For this example, changing the volume for a looping background sound will be described. Unless you will have only one sound object, or you want to keep all sound objects at the same volume, the looping sound object will need to be associated with a unique movie clip as outlined in the previous section. Here are the steps:
- Create an empty movie clip, drag it out onto the _root stage (or off stage), and give it an instance name such as "myLoopMc".
- Import the sound file into the movie's library and set its linkage properties identifier to an appropriate name such as "myLoop01" (see Fig. 02).
- Define the sound object on frame one of a layer, for example, called "Sound Objects" using an instance name such as "myLoop", and use the setVolume method to establish the volume level. A variable, "myLoopVolume" will be used to set the volume, so that it can be manipulated later.
The resulting sound object should appear as follows:
|myLoop = new Sound(myLoopMc);
Volume for a sound object can be set between 0 and 100. In the above example, the volume is set to 50%. The setVolume can be placed in a variety of locations - on a button, in a function, on a frame within another movie clip on stage, etc. Just remember that if its placed any place besides the _root level (as that is where the sound object was initially defined), the path to where it was defined needs to be included as follows:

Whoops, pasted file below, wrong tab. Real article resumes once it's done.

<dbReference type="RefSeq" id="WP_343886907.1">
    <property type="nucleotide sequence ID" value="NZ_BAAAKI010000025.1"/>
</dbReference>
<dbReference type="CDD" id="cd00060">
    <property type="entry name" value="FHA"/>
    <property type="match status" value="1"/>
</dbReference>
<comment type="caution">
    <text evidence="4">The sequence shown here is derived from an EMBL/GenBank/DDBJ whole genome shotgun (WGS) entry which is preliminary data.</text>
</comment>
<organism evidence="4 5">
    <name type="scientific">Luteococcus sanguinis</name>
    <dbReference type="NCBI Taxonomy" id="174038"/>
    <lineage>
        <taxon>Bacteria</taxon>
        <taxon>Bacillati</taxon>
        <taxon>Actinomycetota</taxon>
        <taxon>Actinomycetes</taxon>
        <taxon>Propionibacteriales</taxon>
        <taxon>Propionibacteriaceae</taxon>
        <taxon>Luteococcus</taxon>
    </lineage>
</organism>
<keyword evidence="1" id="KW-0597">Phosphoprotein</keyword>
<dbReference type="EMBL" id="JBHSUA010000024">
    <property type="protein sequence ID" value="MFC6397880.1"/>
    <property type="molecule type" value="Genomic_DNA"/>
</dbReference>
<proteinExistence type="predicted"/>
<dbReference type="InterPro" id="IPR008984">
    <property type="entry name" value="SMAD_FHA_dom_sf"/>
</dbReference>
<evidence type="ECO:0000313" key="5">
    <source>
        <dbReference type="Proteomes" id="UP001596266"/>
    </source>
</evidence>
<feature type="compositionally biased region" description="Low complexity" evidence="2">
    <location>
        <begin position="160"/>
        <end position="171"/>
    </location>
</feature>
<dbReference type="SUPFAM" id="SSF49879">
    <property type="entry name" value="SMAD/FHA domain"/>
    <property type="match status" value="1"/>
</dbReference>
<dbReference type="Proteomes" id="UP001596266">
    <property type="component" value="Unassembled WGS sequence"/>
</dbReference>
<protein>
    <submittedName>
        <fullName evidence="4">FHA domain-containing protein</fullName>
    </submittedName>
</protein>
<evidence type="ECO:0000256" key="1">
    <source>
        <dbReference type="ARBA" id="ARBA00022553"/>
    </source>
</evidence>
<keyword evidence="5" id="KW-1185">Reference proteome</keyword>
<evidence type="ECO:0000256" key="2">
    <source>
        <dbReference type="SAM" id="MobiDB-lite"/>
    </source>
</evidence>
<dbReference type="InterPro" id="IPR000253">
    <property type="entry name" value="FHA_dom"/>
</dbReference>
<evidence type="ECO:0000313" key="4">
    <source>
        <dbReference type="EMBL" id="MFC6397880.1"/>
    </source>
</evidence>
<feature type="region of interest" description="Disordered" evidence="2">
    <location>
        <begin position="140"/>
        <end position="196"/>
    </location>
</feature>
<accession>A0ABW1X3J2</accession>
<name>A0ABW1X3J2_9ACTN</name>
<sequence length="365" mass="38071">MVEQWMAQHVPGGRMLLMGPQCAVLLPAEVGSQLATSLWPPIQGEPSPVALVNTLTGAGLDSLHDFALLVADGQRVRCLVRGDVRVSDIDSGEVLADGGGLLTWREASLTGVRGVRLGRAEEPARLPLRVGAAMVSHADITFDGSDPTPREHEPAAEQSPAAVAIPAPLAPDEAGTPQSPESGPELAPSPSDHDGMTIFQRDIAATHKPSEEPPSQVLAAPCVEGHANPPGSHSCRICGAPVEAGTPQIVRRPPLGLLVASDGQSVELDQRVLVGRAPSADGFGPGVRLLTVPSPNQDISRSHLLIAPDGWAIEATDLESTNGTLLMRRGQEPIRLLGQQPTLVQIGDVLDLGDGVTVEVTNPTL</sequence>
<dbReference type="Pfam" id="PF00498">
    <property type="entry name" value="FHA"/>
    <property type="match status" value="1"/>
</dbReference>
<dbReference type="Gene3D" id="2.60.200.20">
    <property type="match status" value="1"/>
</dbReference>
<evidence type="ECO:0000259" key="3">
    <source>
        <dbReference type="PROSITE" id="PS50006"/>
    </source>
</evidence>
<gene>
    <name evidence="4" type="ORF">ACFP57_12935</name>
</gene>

This method could be used to create a volume control knob or slider for your Flash audio interface. For example, if you wanted to include a volume slider, create a movie clip that can be dragged. Create a formula to have either its x or y axis values control the setVolume variable. As the axis increases or decreases, the volume percentage increases or decreases an equal amount. This is very simple for a horizontal slider.
|» Level Intermediate|
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|Kenny Bellew is a technical writer and freelance flash programmer who specializes in Flash audio. He lives in Minneapolis, MN.|
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